STS - conferences, IST2012

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The Needs for Sustainability Transitions: Societal Needs in Urban Water Systems
Fjalar Johannes de Haan, Briony C. Ferguson, Rebekah Ruth Brown

Last modified: 2012-03-19


Sustainability is about human needs, as for example, the Brundtland definition suggests: meeting the needs of the present without compromising the ability of future generations to meet their own needs. Transitions are about radical change in systems that are there to meet those needs: societal systems, be they urban water systems, energy or health-care systems. Therefore this paper proposes a new basis for the description and explanation of societal systems and transitions therein.

Loosening up a bit the rigid multi-level perspective’s distinction between regimes and niches, this perspective views societal systems as being composed of several ‘constellations’ that represent different ways of meeting societal needs. In the example case of urban water systems, one constellation would represent centralised water supply and another would be decentralised stormwater harvesting. Although the former can be considered part of the regime and the latter, in terms of novelty and power, can be called a niche, it is more sensible to just view them both as meeting urban water-related needs in different ways.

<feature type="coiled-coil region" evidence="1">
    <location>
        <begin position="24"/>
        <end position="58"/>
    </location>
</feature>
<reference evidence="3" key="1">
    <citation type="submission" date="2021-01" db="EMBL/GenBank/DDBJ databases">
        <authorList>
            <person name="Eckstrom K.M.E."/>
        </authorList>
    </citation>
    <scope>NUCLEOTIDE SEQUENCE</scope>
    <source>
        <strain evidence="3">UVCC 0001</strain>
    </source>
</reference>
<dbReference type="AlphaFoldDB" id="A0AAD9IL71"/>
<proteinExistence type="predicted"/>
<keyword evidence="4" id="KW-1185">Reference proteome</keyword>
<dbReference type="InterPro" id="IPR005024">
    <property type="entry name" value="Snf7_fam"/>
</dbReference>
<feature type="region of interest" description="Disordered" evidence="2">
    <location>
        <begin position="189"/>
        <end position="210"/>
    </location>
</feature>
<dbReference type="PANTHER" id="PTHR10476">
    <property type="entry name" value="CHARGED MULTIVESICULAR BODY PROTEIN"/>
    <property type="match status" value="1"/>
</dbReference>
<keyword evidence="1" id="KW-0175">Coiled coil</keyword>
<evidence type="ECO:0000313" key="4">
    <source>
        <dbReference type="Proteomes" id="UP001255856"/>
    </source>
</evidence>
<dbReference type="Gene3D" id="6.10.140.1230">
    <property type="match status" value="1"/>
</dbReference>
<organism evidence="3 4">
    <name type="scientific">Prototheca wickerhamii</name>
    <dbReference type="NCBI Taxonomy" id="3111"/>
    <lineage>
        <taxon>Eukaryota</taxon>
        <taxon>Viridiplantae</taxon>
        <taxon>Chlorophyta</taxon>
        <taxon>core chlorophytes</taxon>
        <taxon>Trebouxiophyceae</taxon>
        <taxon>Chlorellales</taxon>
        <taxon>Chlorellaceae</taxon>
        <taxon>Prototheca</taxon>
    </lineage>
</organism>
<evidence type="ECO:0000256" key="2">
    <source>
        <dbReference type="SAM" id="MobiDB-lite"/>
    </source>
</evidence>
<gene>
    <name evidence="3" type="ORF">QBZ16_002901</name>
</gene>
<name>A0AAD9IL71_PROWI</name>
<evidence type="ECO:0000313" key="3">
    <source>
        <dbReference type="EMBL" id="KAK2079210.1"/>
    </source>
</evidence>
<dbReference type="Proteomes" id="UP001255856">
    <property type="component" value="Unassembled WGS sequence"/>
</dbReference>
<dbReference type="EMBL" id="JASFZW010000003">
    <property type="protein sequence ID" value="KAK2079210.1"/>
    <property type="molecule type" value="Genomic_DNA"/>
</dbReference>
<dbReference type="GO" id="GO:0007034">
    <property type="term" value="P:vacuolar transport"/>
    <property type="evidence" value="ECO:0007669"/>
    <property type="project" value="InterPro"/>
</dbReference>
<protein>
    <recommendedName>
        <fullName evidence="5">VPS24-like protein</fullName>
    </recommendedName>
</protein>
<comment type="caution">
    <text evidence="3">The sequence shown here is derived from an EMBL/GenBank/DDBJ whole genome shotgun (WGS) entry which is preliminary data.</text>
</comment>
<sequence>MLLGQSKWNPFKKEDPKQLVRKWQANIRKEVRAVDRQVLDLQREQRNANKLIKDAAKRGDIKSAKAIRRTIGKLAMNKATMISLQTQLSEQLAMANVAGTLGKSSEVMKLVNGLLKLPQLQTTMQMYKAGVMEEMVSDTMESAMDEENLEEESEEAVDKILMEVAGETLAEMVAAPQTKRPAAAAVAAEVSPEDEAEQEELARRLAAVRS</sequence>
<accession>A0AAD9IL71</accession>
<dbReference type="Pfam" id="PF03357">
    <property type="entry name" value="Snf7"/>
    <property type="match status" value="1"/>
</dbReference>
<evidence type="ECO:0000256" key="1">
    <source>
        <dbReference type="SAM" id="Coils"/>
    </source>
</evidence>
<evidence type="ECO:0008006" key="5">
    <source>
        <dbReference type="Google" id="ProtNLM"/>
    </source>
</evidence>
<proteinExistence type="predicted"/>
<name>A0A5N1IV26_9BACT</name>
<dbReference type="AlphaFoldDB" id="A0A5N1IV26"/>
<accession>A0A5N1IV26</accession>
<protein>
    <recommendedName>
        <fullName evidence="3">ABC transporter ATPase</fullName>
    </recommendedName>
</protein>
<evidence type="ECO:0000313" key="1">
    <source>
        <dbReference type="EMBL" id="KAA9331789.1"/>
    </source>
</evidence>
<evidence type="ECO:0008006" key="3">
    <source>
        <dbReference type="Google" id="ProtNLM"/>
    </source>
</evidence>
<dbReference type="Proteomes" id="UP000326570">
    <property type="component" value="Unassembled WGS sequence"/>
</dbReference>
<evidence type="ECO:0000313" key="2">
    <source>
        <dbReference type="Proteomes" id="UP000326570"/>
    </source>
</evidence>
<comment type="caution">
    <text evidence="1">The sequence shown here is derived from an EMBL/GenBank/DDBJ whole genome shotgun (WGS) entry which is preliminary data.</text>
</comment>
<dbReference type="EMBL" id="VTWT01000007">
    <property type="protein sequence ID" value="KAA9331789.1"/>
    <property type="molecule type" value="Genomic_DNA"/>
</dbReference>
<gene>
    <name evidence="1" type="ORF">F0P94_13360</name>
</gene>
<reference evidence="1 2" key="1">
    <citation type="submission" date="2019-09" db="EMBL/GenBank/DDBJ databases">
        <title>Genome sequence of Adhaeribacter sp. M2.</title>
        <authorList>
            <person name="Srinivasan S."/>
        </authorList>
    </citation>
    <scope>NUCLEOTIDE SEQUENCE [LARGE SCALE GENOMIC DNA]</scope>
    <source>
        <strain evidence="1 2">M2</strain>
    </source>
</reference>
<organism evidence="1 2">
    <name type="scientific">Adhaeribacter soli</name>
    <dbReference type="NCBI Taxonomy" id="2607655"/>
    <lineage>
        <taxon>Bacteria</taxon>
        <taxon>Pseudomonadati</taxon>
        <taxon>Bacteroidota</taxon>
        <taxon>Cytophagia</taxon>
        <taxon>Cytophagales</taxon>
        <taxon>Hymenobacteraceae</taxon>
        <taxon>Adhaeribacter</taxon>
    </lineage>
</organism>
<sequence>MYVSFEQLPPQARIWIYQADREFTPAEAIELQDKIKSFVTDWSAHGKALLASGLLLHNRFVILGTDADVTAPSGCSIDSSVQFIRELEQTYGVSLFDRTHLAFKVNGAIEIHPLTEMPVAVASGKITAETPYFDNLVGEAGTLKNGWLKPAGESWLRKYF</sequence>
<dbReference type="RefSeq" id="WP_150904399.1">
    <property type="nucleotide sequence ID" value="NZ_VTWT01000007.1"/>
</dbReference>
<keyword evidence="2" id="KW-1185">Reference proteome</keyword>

The paper builds from accepted theory from social psychology to develop a societal needs framework. The needs framework does not contradict the multi-level perspective, but rather refocusses from the technological innovation to the meeting of societal needs, which enables a more straightforward way of dealing with the normative notion of sustainability in its proper terms. To illustrate this framework it is applied to urban water systems and used to explain the sequence of transitions that many urban water systems in developed countries have gone through.